Pitx3 significantly increases the number of NS derived DA neurons within explant cultures
Although the co-culture of Pitx3 expressing NS with an E11 VM, led to a 6-fold increase in the number of DA neurons, these neurons could be either NS or VM derived. In order to distinguish between VM and NS derived DA neurons, we co-cultured NS together with an E11 VM from a rat, which constitutively expresses GFP (Supplementary Fig. 2). Using this approach, DA neurons derived from the VM were GFP-positive (GFP+), while those derived from the NS were GFP-negative (GFP−). Both TH+/GFP+ and TH+/GFP− neurons were found throughout the explant cultures (Fig. 1B and C). However NS derived DA neurons (TH+/GFP−) were predominately located in the peripheral area of the explant cultures (Fig. 1B and C), while those derived from the VM (TH+/GFP+) were predominantly located in centre of the explants (Fig. 1B and C). In order to determine the percentage of NS derived DA neurons within each group, the numbers of TH+/GFP− neurons were counted. In VM + NSptx3 cultures 54.98% ± 8.09 of the total dopaminergic neurons were TH+/GFP− indicating that they had differentiated from the NS, while in VM + NS cont, 13.15% ± 1.67 the total dopaminergic neurons were TH+/GFP− (Fig. 1D). These data show that NS virally transduced to express Pitx3 and co-cultured with E11VM, give rise to over half of the total DA neurons within explant cultures.
In order to determine if the DA neurons derived from the Pitx3 expressing NS were functionally active, we carried out reversed phase HPLC analysis for dopamine within the explant cultures. Addition of KCl to the culture medium resulted in the most dopamine being released in the VM + NSptx3 group compared with the VM alone group (Fig. 1E). None of the conditions resulted in the release of noradrenaline (data not shown).
Pitx3 induces behavioural recovery in 6-OHDA model of PD
As the co-culture of VM + NSptx3 efficiently generates high numbers of DA neurons in vitro, we sought to determine if this approach could improve behavioural recovery in the rat 6-OHDA model of PD.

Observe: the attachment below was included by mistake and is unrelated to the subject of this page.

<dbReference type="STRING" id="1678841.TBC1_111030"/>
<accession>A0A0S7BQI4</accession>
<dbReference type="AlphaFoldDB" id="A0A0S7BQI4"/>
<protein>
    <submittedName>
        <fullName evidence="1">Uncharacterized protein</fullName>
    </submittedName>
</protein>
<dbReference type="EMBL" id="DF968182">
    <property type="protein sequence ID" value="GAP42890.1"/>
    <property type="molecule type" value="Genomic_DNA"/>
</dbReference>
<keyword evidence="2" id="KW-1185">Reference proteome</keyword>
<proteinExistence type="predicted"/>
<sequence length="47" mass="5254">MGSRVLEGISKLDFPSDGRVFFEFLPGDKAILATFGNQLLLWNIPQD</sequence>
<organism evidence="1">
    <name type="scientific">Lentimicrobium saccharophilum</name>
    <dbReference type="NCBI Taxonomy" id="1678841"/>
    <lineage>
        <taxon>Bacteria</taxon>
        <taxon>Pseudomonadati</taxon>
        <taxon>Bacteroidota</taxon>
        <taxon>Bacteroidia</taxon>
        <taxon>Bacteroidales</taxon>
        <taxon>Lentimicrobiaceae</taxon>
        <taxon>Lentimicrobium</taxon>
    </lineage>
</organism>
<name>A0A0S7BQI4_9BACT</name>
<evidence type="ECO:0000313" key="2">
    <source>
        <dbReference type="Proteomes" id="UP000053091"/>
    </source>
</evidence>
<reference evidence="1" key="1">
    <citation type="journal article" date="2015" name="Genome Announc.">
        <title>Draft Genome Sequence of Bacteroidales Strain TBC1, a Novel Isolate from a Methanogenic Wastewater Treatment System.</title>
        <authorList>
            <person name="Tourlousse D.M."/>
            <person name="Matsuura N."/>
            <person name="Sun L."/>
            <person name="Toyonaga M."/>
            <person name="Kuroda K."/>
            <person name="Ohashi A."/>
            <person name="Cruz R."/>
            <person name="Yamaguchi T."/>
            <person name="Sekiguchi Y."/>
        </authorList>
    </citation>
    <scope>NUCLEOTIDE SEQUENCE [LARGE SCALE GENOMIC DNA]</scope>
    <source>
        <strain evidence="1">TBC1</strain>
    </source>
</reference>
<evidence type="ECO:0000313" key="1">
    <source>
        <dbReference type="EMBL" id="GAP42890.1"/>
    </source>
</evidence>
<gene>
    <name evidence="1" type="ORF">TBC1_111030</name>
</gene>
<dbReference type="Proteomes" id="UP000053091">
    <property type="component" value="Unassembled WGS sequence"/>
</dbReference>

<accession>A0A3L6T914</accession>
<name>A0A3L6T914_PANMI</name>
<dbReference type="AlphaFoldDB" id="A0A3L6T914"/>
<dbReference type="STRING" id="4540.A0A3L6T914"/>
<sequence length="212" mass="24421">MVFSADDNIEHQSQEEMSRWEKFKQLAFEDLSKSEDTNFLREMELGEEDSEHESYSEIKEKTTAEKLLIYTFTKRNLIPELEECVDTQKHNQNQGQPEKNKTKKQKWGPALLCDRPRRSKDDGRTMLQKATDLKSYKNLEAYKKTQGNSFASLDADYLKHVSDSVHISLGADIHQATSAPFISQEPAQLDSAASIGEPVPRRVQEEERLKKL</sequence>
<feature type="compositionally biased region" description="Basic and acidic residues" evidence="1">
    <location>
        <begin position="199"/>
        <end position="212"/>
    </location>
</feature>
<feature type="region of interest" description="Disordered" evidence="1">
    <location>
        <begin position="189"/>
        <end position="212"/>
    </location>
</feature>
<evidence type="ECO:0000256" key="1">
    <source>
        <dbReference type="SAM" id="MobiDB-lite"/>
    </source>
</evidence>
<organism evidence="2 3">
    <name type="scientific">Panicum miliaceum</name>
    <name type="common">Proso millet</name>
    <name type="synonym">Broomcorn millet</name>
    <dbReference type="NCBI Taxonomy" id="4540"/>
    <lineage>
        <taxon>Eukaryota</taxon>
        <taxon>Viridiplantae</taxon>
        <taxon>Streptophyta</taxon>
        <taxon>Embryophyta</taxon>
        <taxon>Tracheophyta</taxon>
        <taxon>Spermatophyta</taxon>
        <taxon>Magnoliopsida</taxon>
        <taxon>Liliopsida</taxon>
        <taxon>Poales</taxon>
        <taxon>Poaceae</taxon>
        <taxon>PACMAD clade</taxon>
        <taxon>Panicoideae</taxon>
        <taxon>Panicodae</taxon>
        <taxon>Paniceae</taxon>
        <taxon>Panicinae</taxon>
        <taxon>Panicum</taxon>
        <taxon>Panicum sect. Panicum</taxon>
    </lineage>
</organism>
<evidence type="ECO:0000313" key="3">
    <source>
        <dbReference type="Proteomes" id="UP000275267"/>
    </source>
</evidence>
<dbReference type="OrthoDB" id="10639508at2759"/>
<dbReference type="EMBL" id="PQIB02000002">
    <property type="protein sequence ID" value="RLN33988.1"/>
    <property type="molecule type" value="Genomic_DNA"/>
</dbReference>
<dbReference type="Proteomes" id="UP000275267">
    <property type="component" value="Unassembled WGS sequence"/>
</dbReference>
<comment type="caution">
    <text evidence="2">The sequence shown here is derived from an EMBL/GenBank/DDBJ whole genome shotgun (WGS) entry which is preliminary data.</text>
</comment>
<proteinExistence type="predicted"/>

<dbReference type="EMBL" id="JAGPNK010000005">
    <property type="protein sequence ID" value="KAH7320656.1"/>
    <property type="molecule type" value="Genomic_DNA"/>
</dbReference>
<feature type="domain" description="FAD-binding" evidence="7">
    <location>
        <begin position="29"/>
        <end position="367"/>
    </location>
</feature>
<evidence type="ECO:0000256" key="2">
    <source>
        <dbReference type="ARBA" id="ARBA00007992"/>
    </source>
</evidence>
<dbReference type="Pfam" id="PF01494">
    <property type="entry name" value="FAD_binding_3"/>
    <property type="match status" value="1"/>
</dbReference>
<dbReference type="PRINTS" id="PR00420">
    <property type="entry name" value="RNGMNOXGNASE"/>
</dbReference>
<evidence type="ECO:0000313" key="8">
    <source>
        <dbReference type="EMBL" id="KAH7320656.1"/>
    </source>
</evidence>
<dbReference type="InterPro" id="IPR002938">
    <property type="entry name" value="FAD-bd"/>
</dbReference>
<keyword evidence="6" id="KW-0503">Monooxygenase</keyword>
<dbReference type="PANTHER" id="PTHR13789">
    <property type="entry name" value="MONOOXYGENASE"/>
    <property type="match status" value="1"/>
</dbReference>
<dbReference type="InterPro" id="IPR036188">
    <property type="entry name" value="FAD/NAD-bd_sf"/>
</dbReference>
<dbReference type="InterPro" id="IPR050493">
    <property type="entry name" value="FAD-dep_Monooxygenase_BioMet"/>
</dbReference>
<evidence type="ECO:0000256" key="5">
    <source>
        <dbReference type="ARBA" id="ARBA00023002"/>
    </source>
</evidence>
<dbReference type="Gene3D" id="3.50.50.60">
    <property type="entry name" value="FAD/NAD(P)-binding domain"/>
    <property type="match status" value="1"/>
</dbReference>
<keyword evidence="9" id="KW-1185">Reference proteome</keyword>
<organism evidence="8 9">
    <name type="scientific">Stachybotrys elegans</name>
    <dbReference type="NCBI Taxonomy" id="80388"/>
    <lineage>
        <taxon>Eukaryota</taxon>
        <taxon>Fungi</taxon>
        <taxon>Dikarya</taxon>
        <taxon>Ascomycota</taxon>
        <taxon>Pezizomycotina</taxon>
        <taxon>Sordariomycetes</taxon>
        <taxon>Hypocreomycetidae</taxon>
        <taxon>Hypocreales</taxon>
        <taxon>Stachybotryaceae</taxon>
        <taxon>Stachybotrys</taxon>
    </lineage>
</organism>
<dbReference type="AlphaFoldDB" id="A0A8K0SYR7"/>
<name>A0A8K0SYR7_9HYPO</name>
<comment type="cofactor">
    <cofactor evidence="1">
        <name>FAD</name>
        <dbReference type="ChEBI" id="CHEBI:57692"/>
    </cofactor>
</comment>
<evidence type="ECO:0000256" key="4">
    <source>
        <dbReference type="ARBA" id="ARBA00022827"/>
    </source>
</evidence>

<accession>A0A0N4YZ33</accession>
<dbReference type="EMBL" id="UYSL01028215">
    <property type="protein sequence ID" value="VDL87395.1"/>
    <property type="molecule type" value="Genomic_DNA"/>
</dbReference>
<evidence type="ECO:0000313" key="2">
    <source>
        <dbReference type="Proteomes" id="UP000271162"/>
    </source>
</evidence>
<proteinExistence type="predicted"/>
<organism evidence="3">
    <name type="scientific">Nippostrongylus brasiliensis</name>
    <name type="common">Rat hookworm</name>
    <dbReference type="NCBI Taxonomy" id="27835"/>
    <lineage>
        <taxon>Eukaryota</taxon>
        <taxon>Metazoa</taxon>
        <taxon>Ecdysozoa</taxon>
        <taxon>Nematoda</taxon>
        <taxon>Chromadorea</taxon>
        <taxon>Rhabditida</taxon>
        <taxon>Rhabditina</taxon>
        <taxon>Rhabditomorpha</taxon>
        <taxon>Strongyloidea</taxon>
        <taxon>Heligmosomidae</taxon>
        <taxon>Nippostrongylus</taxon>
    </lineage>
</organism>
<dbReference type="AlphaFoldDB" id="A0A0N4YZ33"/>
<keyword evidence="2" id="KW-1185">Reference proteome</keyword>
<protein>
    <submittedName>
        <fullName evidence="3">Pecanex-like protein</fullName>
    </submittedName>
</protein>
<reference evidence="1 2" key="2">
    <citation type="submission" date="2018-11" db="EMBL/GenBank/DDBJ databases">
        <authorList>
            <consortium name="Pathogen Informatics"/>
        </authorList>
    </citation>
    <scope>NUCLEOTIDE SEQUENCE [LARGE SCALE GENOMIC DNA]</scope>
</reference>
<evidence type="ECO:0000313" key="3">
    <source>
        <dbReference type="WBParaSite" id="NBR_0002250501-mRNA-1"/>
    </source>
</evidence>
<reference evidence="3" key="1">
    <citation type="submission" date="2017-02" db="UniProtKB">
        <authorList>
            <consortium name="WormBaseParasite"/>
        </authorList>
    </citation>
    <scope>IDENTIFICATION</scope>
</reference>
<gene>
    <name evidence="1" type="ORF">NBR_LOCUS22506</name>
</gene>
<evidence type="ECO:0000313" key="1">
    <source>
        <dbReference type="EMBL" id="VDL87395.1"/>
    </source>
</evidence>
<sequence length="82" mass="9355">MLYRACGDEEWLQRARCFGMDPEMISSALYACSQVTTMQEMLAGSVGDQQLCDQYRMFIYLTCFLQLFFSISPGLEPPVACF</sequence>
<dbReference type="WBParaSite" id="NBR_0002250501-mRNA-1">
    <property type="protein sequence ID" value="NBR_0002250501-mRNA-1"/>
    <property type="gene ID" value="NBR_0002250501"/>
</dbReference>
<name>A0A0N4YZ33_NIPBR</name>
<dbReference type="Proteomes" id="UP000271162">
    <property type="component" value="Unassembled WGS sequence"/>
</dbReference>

Animals displaying a full lesion of the nigrostriatal pathway (>8 ipsilateral turns post-methamphetamine) were stratified into five groups, four of which received one of the following transplants into the striatum; one E11 GFP+ VM and 10 Pitx3 expressing NS (VM + NSptx3) per animal, one E11 VM and 10 control NS (VM + NScont), one E11 VM alone or 10 Pitx3-expressing NS alone. To control for non-specific effects of the lesion, a control group of animals who received the 6-OHDA lesion but not a transplant was also included. Behavioural assessment was carried out 3 weeks post lesion (prior to transplantation) and at 4, 6 and 8 weeks post transplantation. First, methamphetamine-induced rotation behaviour was assessed. All groups that received a VM graft, showed significant behavioural recovery in this test (Supplementary Fig. 3).
In order to test non-drug-induced motor function, a stepping test was used to measure forelimb akinesia (Olsson et al., 1995). As expected 3 weeks after the 6-OHDA lesion, the performance of the right paw (contralateral to the lesion) was significantly impaired compared with the left paw (Fig. 2 and Supplementary Fig. 4). No significant difference was seen pre-lesion. Following the lesion, all groups displayed a short latency in the initiation of movement using the left paw (<2 s) (Supplementary Fig. 4A). However, the right paw was significantly slower 3 weeks post lesion (Fig. 2A). Following transplantation, significant recovery in initiation time 4 weeks after grafting was observed only in the VM + NSptx3 group and was sustained throughout the survival period of the animals (Fig. 2A and A′). Left paw stepping time was similar in all treatment groups following lesion, with the right paw being significantly slower (Fig. 2B, B′ and Supplementary Fig. 5B). Stepping time was significantly reduced only in animals with VM + NSptx3 grafts at 4, 6 and 8 weeks post-transplantation (Fig. 2B and B′). Furthermore, in measurements of step length, all 6-OHDA lesioned animals required more time to mount the ramp with their right (contralateral) paw. However, only animals with the VM + NSptx3 grafts significantly increased their step lengths to values not significantly different from the left paw by 4 weeks post transplantation (Fig. 2C, C′ and Supplementary Fig. 4C).
Finally the number of adjusting steps in both the forehand and backhand direction was counted. Left paw performance was similar in all five groups in the backhand and forehand directions and was consistent over all the test sessions (Supplementary Fig. 5A and B). Again the lesion-induced deficit seen in the right paw in both directions significantly improved only in animals with the VM + NSptx3 grafts 4 weeks after transplantation (Fig. 3A, B, A′ and B′). The improvement in steps taken in the backhand direction was maintained between 4 and 8 weeks post grafting (Fig. 3B and B′) whereas steps in the forehand direction continue to improve with time (Fig. 3A and A′).
When taken together these results show that transplantation of VM + NSptx3 mediated significant and sustained functional recovery in the 6-OHDA model of PD.